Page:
Britain gave US `exception` on cluster bombs: WikiLeaks

Britain offered the US a deal to keep stocks of cluster bombs on its territory despite London signing up to an international ban on the weapons.

London: Britain offered the United States
a deal to keep stocks of cluster bombs on its territory
despite London signing up to an international ban on the
weapons, a US cable leaked by WikiLeaks said on Thursday.

The diplomatic note dated May 2009 also reveals the
two powers agreed to keep the deal quiet to avoid
"complicating" a debate over the ratification of the
Convention on Cluster Munitions (CCM) in the British

The United States has refused to sign up to the
convention, which was prompted by concerns of the impact of
the bombs on civilians. It came into force on August 1 this

The leaked cable says ministers urged the United
States to move out all their stockpiles by a deadline of 2013.

But it said: "In answer to queries about the
case-by-case temporary storage exception for specific
missions... (Foreign Office officials) confirmed that the
concept was accepted at highest levels of the government, as
that idea has been included in the draft letter from Minister
Miliband to Secretary Clinton."

It referred to the then Foreign Secretary David
Miliband and US Secretary of State Hillary Clinton.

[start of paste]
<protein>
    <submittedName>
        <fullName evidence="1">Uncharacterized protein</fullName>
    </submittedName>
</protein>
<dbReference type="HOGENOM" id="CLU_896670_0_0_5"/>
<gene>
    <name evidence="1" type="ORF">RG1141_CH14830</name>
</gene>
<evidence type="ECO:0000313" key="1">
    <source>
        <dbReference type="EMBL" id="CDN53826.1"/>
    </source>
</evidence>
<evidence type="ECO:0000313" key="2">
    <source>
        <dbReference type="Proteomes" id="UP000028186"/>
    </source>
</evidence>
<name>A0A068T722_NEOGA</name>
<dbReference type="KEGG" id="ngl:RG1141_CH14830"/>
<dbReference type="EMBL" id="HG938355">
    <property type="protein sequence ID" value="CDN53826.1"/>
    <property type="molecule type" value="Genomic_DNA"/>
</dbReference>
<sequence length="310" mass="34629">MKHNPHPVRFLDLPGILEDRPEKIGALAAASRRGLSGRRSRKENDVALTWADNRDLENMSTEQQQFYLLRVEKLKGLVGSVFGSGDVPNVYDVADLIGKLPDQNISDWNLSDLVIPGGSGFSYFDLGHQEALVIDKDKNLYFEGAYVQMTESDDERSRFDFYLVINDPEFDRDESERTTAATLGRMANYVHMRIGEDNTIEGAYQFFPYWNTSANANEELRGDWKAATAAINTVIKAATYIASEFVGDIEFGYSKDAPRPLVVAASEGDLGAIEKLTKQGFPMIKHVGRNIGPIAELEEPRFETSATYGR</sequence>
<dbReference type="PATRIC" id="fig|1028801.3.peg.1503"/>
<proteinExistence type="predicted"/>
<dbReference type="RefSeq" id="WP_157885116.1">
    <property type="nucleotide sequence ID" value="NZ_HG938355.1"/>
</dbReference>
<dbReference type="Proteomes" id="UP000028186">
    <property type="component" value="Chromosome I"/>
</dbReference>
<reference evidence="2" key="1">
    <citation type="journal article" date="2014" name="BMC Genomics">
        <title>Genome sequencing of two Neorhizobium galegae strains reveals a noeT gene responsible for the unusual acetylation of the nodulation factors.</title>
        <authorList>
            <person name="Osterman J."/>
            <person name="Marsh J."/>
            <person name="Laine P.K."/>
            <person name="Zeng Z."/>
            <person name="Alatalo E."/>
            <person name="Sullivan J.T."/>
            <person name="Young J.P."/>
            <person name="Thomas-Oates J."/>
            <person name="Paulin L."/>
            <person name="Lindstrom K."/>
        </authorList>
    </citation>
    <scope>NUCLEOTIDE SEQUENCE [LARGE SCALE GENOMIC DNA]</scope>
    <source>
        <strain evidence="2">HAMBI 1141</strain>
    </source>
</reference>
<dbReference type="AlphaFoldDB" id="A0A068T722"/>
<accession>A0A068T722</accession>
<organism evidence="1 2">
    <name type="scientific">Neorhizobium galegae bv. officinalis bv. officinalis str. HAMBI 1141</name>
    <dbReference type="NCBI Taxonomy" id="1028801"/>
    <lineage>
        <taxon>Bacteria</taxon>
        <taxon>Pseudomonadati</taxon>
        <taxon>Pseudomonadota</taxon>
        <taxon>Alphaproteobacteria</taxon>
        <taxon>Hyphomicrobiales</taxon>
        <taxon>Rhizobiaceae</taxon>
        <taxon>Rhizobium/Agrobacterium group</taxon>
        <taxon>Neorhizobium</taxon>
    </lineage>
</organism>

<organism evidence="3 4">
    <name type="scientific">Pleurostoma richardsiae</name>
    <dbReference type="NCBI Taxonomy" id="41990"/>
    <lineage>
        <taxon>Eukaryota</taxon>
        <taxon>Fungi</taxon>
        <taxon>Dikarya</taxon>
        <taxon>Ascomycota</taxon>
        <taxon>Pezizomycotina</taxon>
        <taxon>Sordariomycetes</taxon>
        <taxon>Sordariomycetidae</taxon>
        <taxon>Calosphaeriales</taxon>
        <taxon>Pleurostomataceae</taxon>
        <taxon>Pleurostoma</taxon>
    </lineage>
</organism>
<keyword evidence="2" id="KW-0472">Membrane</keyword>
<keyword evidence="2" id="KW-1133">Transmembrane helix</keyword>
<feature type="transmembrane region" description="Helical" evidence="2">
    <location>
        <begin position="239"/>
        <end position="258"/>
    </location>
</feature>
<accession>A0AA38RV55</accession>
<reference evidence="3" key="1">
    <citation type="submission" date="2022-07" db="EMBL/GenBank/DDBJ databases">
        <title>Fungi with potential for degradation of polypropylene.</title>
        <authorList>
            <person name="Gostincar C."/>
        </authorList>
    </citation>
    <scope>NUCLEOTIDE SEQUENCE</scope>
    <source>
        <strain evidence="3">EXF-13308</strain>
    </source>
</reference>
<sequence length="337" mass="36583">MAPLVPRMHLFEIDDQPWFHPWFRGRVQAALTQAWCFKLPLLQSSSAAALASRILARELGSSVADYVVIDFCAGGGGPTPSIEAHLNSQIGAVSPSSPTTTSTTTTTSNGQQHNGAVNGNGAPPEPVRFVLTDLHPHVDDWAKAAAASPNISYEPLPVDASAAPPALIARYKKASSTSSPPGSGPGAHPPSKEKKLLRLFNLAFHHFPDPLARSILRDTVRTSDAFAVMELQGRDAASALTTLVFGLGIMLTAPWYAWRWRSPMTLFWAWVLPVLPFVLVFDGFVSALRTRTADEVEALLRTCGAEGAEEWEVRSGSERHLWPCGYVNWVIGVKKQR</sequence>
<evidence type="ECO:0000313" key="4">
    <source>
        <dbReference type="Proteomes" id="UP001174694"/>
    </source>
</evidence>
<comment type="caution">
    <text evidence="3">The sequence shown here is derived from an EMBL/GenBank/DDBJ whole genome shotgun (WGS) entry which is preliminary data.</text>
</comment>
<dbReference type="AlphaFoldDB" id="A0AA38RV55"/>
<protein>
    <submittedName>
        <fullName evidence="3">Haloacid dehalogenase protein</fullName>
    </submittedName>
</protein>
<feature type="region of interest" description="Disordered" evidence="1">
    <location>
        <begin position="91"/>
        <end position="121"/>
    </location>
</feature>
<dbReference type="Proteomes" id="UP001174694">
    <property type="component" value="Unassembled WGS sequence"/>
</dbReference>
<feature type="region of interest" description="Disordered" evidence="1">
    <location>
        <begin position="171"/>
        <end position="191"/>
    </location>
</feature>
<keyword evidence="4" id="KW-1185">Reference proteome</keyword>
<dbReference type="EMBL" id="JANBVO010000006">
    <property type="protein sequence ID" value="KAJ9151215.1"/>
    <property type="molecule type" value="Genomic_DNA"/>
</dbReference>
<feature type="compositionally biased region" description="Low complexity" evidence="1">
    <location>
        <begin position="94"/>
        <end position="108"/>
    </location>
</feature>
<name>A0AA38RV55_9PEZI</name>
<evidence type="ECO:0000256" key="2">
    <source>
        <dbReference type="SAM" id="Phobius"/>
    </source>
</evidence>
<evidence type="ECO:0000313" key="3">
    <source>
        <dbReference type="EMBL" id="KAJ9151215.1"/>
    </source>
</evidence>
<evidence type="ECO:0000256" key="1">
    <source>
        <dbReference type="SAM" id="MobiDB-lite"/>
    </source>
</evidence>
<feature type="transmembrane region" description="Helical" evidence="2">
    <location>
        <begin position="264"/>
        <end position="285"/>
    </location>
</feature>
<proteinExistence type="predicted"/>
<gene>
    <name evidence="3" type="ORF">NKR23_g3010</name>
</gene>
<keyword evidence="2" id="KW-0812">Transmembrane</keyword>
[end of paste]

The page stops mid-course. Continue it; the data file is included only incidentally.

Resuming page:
The leaked cable added that while all cluster
munitions would have to be moved out after 2013, "any new
cluster munitions the USG (Washington) wanted to bring to
those sites after the treaty`s entry into force for the UK --
either before or after 2013 -- would require the temporary

This included any movement of cluster munitions from
ships on the British territory of Diego Garcia in the Indian

A senior Foreign Office official said it would be
better if the final agreement on the proposal was kept quiet
until the CCM was passed.

He was quoted as saying: "It would be better for the
USG and HMG (Her Majesty`s Government) not to reach final
agreement on this temporary agreement understanding until
after the CCM ratification process is completed in parliament,
so that they can tell parliamentarians that they have
requested the USG to remove its cluster munitions by 2013,
without complicating/muddying the debate by having to indicate
that this request is open to exceptions."


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